I like to fit the various smiles in a very specific order. I assign a metric to each expiration that measures how much "information" there is in the smile. For that metric, I consider the range of useful strikes in delta space, the number of strikes available to me in that range, and how tight the bid ask spreads are roughly on average. Then I first fit the smile that has the most "information" according to my metric. Then given the last smile that I fit in the surface, I inductively fit the next smile while trying to maintain forward volatilities between this smile and already fit smiles that are sensible and without arbitrage. By enforcing no arbitrage, we actually get smoother term structures cross sections as we vary the strike by moneyness - that to me is very valuable even though I don't price too many exotics. The smoothness of these term structure cross sections makes the term structure of my parameters fitting each smile much smoother. Smoothness of parameters make the parameters meaningful and useful for other things.

My point - doing this kind of detailed work would give you the smiles you are more familiar with.

Another potential issue - and this is a big one - I see the short interest in BBG says that 12.52% of the float is currently short. This means that the cost of borrow is likely to be high and BBG is probably calculating vols under the assumption that borrow cost is not unusual. A very expensive borrow cost will change the forwards - think of the borrow cost as a continuous dividend yield. This can distort vols a lot, but I cannot confirm how expensive this borrow is.

As far as term structure vols go, usually term structures of vols are increasing as you say, but when there is event risk (like earnings) the shorter dated vols might be higher than the longer dated vols. Also, during periods of extreme stress, the vol term structures tend to be decreasing due to the mean reverting nature of vol. In other words, usually the period of stress is short lived so the short dated vol should be very high - and the longer dated vol starting a few months down the road should revert to more normal level - i.e. the forward vols starting a few months out are much lower.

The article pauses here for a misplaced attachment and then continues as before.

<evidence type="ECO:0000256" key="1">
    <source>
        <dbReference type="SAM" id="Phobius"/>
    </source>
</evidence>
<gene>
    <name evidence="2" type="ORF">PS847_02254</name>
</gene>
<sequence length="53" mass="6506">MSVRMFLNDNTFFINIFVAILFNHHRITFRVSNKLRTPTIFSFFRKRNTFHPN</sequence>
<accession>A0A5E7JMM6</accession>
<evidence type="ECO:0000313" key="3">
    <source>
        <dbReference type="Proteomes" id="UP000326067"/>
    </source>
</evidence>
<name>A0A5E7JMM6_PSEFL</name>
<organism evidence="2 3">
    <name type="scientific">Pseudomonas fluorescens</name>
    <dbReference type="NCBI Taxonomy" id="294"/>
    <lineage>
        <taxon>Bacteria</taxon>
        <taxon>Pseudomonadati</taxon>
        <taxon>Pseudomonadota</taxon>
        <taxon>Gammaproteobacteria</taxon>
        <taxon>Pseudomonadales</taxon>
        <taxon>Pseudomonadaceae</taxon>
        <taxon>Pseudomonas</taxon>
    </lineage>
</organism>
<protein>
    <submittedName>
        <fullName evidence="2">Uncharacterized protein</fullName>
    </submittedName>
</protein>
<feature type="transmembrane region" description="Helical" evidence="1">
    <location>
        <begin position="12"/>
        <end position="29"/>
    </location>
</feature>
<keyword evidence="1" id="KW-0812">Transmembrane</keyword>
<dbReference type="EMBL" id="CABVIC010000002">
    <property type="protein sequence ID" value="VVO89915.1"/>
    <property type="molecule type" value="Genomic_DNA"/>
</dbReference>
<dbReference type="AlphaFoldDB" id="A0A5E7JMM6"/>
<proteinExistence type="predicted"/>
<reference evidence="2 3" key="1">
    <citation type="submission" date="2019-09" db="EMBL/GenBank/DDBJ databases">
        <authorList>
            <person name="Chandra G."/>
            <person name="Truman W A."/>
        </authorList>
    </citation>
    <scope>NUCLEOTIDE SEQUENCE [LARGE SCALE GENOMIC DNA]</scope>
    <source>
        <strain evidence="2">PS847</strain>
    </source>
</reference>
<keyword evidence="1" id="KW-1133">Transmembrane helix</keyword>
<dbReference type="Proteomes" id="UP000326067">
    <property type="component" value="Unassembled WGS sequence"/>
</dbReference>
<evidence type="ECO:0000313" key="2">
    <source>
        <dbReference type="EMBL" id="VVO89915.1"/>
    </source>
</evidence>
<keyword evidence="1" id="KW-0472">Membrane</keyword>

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  • $\begingroup$ I disagree on a couple of things you say - first off, the borrow cost will not be used to calculate the forward, it will be implied for the difference between the forward (or if it's missing the fwd implied from out call parity and then used), and second, I don't think there's much value in talking in terms of the term structure of term vol - talk in terms of total variance, where the condition is obvious. $\endgroup$ – will May 6 '17 at 0:07
  • $\begingroup$ Also, where you say that you're the only one to be careful in the fitting - I do not think that's true, but I will definitely say that all data companies that publish vol surfaces ***k up from time to time (probably more regularly that anyone would hope) and publish complete garbage surfaces... $\endgroup$ – will May 6 '17 at 0:09
  • $\begingroup$ Absolutely the borrow cost is part of the forward calculation - just follow a replication argument - buy a forward and short the stock which includes you paying the borrow (or sell the forward and buy and lend the stock). No put call parity here with the American exercise. Even with no divs - delta hedging a call with extreme borrow costs when deep ITM might mean early exercise to avoid the borrow costs incurred. Term structure of vol is useful for sure - total variance is useful for no arbitrage considerations, but TS of vol is still useful for the consideration of trading strategies. $\endgroup$ – FinanceGuyThatCantCode May 6 '17 at 14:19
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    $\begingroup$ As for fitting - let me tell you...so sick and tired of asking countless people to do this for me...in the end I have to do it myself. Thing is - it is not a big intellectual exercise...few people are good at cleaning the data and handling the wings the way I want them handled. A lot of quants just want to get the data into the right format, turn the crank on the optimizer and be done - particularly at hedge funds where resources compared to a bank are limited. Banks can be better, but even there I found the way the wings and bad data were handled to be weak. Probably GS is ok. $\endgroup$ – FinanceGuyThatCantCode May 6 '17 at 14:23